The “Fracture Printing Interface”
One of the hardest things a doctor does during their professional career is attempt to determine whether or not a hurt child has been abused, or simply had an accident. After all, a lot rides on their opinion. Families got torn apart. People go to prison. Children lose their parents. So the pressure to get it right is enormous.
But two forensic scientist at MSU decided recently to investigate one of the most commonly accepted theories in child abuse diagnosis, and their findings are quite surprising.
According to Dr. Todd Fenton, a forensic anthropologist, and Dr. Roger Haut, a professor in biomechanics, multiple skull fractures have always been interpreted as being the result of multiple points of impact. In other words, if a child is hospitalized with a number of skull fractures but their parent is claiming that they fell and hit their head once, the explanation and the evidence would be considered inconsistent.
This has resulted in child abuse being the diagnosis, more often than not, in cases where a child has a number of skull fractures. Especially if the accompanying parent’s story points to a single accidental point of impact. But according to Fenton and Haut, this is actually incorrect.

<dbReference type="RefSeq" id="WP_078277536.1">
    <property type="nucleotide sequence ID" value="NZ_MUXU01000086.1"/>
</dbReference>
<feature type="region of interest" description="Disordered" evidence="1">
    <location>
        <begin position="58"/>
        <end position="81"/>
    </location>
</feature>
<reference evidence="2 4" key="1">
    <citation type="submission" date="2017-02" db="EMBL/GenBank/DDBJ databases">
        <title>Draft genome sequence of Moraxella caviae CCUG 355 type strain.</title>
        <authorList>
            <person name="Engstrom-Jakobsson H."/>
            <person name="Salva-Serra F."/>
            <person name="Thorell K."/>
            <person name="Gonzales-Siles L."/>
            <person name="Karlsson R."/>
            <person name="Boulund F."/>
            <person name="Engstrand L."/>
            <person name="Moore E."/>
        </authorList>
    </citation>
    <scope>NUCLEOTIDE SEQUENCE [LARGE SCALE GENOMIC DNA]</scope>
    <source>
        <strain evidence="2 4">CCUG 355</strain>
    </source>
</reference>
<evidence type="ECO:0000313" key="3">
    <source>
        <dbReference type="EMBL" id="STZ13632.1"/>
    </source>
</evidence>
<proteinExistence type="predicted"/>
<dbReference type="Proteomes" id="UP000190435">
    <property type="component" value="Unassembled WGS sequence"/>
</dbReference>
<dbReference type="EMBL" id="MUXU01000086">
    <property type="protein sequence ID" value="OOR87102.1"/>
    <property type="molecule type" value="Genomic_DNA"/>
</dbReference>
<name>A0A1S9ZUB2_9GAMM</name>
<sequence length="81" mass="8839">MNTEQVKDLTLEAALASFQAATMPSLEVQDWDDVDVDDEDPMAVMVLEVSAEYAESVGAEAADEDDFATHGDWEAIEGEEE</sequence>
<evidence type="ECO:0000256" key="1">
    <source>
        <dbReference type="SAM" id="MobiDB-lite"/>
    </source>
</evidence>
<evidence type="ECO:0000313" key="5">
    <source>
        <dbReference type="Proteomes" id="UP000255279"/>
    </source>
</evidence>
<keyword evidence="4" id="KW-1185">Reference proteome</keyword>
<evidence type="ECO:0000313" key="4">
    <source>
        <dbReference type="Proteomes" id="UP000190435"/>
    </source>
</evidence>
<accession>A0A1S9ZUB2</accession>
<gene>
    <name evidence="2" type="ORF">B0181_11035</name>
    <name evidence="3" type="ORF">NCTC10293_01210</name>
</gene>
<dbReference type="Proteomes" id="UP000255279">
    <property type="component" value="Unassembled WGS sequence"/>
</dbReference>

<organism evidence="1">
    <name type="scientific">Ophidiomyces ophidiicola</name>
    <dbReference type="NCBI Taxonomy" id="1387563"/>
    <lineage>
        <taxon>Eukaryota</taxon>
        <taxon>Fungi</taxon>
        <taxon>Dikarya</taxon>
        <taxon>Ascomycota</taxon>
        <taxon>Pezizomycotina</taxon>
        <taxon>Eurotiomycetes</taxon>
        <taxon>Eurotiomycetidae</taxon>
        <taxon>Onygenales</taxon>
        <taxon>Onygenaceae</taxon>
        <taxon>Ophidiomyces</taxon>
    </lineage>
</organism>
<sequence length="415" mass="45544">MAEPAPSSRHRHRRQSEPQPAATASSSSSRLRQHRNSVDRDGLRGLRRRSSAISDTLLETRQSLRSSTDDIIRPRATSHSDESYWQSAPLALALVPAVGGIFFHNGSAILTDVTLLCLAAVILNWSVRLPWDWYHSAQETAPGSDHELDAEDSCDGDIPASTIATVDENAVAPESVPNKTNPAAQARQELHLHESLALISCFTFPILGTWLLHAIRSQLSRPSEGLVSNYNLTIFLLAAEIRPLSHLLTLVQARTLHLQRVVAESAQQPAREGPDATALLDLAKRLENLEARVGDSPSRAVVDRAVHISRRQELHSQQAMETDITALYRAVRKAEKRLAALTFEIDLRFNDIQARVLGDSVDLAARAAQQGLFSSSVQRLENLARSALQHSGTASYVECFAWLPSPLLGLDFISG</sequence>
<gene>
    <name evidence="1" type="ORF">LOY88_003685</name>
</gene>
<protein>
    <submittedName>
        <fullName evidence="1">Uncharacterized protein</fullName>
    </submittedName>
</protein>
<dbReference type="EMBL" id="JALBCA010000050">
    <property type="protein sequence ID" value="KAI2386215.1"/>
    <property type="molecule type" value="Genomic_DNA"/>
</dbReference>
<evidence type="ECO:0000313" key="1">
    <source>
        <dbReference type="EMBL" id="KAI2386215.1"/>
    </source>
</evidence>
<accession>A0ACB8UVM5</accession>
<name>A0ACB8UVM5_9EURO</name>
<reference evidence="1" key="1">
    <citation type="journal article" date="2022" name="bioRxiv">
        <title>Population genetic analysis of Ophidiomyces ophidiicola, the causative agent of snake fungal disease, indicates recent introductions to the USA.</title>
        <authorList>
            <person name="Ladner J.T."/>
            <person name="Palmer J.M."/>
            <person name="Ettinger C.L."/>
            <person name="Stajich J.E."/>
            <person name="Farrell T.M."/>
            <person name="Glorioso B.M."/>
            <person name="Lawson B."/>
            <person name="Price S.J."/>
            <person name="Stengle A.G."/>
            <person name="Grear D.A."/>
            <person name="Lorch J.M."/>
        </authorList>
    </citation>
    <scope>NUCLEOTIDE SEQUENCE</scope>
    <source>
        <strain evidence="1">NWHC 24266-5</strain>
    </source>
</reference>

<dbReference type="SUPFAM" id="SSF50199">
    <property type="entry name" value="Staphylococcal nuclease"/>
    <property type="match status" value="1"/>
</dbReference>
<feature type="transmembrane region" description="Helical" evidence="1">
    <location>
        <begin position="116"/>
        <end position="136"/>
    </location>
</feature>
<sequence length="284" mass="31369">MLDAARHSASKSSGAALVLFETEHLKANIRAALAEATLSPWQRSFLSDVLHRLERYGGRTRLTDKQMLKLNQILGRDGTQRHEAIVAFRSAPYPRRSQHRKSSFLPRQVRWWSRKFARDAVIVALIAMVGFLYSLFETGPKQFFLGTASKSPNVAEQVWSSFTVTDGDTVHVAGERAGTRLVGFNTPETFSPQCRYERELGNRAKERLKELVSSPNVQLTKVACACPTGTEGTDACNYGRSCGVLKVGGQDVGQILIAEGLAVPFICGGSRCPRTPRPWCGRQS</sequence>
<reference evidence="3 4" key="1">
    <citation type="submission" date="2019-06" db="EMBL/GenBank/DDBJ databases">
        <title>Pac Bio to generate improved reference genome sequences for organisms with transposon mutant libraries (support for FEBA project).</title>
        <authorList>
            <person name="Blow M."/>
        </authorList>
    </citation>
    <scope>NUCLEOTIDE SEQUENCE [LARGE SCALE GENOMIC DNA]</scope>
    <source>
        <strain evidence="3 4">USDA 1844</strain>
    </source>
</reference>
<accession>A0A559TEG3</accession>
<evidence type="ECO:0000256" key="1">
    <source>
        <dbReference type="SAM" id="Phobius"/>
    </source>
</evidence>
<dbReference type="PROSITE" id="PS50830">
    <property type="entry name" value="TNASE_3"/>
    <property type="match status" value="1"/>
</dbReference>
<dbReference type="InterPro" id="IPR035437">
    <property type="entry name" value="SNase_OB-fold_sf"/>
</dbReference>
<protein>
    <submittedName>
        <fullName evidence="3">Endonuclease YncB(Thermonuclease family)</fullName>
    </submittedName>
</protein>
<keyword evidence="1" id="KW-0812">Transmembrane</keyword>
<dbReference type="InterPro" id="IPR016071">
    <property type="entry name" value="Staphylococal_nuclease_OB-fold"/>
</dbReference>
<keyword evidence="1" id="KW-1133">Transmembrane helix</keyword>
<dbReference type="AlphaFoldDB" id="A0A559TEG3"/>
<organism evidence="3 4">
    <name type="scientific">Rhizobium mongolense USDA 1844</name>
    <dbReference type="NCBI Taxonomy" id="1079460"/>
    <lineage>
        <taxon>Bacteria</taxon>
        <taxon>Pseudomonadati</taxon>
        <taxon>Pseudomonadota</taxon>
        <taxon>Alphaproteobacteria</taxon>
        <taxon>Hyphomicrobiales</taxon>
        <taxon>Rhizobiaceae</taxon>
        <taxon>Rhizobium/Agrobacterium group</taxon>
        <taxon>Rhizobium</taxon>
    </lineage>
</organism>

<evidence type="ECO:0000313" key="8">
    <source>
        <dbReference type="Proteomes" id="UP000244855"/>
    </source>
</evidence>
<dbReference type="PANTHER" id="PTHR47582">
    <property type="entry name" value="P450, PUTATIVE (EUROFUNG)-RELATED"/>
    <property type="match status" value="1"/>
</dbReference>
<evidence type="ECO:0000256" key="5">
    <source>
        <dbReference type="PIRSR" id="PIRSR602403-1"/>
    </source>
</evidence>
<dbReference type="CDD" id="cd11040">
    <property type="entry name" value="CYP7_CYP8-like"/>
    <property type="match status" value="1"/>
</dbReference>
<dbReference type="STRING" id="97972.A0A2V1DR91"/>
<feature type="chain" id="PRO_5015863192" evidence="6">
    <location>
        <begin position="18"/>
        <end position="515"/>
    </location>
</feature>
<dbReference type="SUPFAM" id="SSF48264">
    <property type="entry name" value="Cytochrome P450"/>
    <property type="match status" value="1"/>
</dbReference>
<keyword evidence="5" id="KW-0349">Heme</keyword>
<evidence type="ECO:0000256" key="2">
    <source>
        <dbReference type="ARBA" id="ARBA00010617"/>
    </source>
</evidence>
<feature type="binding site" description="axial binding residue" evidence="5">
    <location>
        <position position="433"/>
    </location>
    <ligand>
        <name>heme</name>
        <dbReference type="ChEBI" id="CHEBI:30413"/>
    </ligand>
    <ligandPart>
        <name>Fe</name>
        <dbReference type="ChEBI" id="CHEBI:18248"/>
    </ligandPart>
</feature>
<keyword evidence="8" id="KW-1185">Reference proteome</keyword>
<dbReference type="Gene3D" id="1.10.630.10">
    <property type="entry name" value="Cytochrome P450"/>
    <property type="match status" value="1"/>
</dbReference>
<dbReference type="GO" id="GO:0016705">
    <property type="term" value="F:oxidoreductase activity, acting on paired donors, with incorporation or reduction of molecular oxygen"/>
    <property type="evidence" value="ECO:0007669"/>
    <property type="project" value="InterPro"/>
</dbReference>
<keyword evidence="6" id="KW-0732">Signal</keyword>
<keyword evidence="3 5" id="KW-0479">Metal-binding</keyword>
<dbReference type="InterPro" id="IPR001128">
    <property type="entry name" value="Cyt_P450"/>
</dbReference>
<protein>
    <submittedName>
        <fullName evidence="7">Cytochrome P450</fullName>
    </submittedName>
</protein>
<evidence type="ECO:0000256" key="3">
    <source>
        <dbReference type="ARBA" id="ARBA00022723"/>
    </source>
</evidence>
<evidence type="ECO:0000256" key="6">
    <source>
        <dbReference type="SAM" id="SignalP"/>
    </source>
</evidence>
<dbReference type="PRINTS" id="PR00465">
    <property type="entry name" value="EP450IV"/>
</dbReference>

Their most recent study revealed the fact that human skulls, when impacted sufficiently enough to cause fracturing, leave behind a distinctive “fracture signature”. Through experimentation using the skulls of deceased piglets, the pair was able to prove that a single blow to the head often results in a number of fractures. Many of these do not even occur at the point of impact.
According to this new research, many fractures resulting from a single blow actually start in completely different parts of the skull and travel back towards the point of impact. Over the course of the study, Fenton and Haut were able to classify fracture patterns with astounding certainty, with the young piglet skulls presenting an accuracy rate of 82 %, and the older skulls coming in at an astounding 95 %.
In order to make this information usable to the medical community in their diagnosis of child abuse cases, Dr. Anil Jain joined the team. A professor of computer science and engineering, Jain has created an algorithm that would allow for the classification of fracture types. The team is now in the process of setting this up online as a database for public use.
Entitled ‘The Fracture Printing Interface’, this technology could make an enormous difference in the future for children and parents the world over, by saving the victims of real abuse, and preserving the families of those who are falsely accused.